I woke up early this past Thursday to bake strawberry bread. I plugged in the Christmas lights, put on Sufjan’s Songs for Christmas, and gathered the last ingredients from the fridge. Everything else I had laid out the night before, down to the bowls and spatulas and loaf pans. The night before, it felt like giving myself the best chance at actually getting out of bed at eight in the morning and baking bread.
But in the morning it felt like laying the table, like laying out that ancient truth of transformation for myself to see and experience before anything else. And seeing that potential for something new first thing in the morning changes everything. When the bread rose in the oven and the scent of strawberries crept through my apartment, I was reminded of parts coming together to create a new thing. Of what can rise even in winter, of the brightness of this season.
Once the bread had cooled, I made cream cheese frosting and spread it over the loaves, finishing them with some red sprinkles. I love the colors of Christmas—bright whites, deep cranberry reds. Pine green. I love the way they make me feel clean and new, like something is about to happen. Like this time is different than all others. Baking strawberry bread marks that time like so many other things do—Christmas trees, lights strung up around my front window, Santa dishtowels on the oven handle.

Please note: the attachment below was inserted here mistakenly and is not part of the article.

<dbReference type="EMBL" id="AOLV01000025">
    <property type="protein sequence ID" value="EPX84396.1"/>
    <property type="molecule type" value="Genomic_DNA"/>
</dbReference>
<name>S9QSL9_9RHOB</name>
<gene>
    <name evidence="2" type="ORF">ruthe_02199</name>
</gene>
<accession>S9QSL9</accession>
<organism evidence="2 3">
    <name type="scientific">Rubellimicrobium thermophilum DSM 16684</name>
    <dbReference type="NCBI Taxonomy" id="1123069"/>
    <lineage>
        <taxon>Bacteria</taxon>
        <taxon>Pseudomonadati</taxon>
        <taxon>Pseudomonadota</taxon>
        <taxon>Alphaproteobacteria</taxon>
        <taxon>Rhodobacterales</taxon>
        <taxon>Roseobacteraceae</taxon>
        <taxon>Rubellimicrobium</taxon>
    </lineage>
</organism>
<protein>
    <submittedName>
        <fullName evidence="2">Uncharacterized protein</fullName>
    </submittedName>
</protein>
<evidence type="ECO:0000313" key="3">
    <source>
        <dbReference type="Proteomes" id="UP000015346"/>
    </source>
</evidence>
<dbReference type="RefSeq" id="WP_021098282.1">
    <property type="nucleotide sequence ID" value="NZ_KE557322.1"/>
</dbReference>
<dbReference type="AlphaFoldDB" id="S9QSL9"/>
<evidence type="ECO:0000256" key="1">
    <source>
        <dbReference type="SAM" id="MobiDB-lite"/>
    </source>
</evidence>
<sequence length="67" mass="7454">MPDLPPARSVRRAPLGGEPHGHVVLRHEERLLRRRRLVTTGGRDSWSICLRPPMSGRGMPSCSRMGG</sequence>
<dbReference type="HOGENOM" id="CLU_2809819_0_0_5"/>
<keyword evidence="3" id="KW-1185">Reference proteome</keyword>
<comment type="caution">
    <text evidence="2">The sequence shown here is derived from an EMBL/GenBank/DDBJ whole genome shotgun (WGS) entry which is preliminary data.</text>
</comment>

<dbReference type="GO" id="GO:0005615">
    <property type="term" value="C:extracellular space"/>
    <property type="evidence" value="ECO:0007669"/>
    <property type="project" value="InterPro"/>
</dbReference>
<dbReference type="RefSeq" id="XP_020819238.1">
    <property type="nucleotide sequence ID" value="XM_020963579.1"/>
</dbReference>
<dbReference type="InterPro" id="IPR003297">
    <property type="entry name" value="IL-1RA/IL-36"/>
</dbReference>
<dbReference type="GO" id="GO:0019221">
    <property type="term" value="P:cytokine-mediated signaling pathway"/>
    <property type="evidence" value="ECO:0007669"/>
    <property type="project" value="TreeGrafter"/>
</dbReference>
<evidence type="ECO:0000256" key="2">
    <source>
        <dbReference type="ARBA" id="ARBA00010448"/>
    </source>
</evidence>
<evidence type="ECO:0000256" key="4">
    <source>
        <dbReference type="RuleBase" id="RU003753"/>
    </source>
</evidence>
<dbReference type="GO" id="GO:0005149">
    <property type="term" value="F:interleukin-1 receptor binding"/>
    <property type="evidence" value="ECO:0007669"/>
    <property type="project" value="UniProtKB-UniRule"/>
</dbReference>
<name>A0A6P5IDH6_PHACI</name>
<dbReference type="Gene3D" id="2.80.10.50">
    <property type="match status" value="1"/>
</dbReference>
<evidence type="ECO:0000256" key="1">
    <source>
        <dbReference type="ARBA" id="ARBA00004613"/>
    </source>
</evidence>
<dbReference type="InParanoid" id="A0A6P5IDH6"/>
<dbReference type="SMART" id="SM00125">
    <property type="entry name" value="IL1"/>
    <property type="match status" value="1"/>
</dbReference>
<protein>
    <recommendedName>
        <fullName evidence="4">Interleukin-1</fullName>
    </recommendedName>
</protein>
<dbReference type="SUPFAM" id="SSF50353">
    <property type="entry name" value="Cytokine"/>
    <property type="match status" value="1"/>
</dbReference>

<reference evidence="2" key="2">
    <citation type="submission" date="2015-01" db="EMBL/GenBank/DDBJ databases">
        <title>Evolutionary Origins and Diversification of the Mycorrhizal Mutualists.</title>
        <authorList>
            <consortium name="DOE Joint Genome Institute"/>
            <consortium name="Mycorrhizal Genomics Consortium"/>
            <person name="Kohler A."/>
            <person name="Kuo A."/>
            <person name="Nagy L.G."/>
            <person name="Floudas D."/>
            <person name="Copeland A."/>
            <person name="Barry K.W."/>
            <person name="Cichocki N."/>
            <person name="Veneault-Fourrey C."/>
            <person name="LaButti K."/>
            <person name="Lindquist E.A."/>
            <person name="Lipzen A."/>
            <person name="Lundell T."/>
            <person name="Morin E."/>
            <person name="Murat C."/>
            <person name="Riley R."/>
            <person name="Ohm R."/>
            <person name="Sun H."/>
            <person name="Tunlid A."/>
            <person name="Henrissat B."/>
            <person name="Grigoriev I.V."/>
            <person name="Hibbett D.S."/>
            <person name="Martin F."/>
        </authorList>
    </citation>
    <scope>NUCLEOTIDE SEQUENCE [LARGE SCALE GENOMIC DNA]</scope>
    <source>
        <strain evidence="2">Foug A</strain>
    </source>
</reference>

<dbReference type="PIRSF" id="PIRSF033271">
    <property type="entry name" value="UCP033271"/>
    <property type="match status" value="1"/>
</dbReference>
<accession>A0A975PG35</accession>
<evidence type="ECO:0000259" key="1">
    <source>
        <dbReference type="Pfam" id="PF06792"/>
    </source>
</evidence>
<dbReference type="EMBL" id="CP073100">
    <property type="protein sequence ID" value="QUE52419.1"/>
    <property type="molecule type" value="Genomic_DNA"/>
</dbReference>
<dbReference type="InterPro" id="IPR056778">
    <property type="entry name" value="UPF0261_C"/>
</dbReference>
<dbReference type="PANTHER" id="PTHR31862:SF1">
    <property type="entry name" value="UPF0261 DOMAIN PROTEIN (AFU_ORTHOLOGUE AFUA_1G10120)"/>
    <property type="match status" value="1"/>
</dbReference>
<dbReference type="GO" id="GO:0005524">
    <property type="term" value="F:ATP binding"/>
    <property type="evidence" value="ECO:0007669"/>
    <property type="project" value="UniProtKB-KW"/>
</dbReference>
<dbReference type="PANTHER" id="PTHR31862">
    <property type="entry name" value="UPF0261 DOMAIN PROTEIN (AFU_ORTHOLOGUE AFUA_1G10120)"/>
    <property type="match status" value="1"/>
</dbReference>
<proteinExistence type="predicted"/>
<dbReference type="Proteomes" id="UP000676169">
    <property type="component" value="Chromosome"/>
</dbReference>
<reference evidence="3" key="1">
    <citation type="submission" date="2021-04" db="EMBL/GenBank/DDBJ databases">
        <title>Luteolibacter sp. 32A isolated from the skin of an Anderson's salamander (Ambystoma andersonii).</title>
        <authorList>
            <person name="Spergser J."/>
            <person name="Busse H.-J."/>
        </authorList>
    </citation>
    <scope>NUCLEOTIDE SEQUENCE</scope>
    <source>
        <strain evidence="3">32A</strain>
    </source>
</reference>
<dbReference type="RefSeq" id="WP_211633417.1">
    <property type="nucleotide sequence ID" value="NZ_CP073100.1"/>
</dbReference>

But it also brings me back to the table, to transformation, to waiting for it and calling it what it is when I see it. This season is a time when we see transformation everywhere—in cookies in the oven, a bare tree suddenly heavy with ornaments, a dark room lit softly when lights are plugged in.
This year I want more of those moments. We can give ourselves chances to find them, like laying out ingredients the night before or taking time to smell the tree before the ornaments are unwrapped. Pausing before tearing a gift open.
Because it’s the before and after of Christmas that means something—the waiting for Jesus, the longing before. The way everything is different after. The soul’s leap because He’s here.
Last year this was my favorite Christmas song, and this year it’s still echoing:
Long lay the world in sin and error pining
til He appeared and the soul felt its worth–
A thrill of hope, the weary world rejoices;
for yonder breaks a new and glorious morn!
As bread rises in the oven on a dreary Thursday morning, so December begins and I feel like whispering more, keeping quiet so the new and glorious can find its way in. (Christmas came back, y’all!)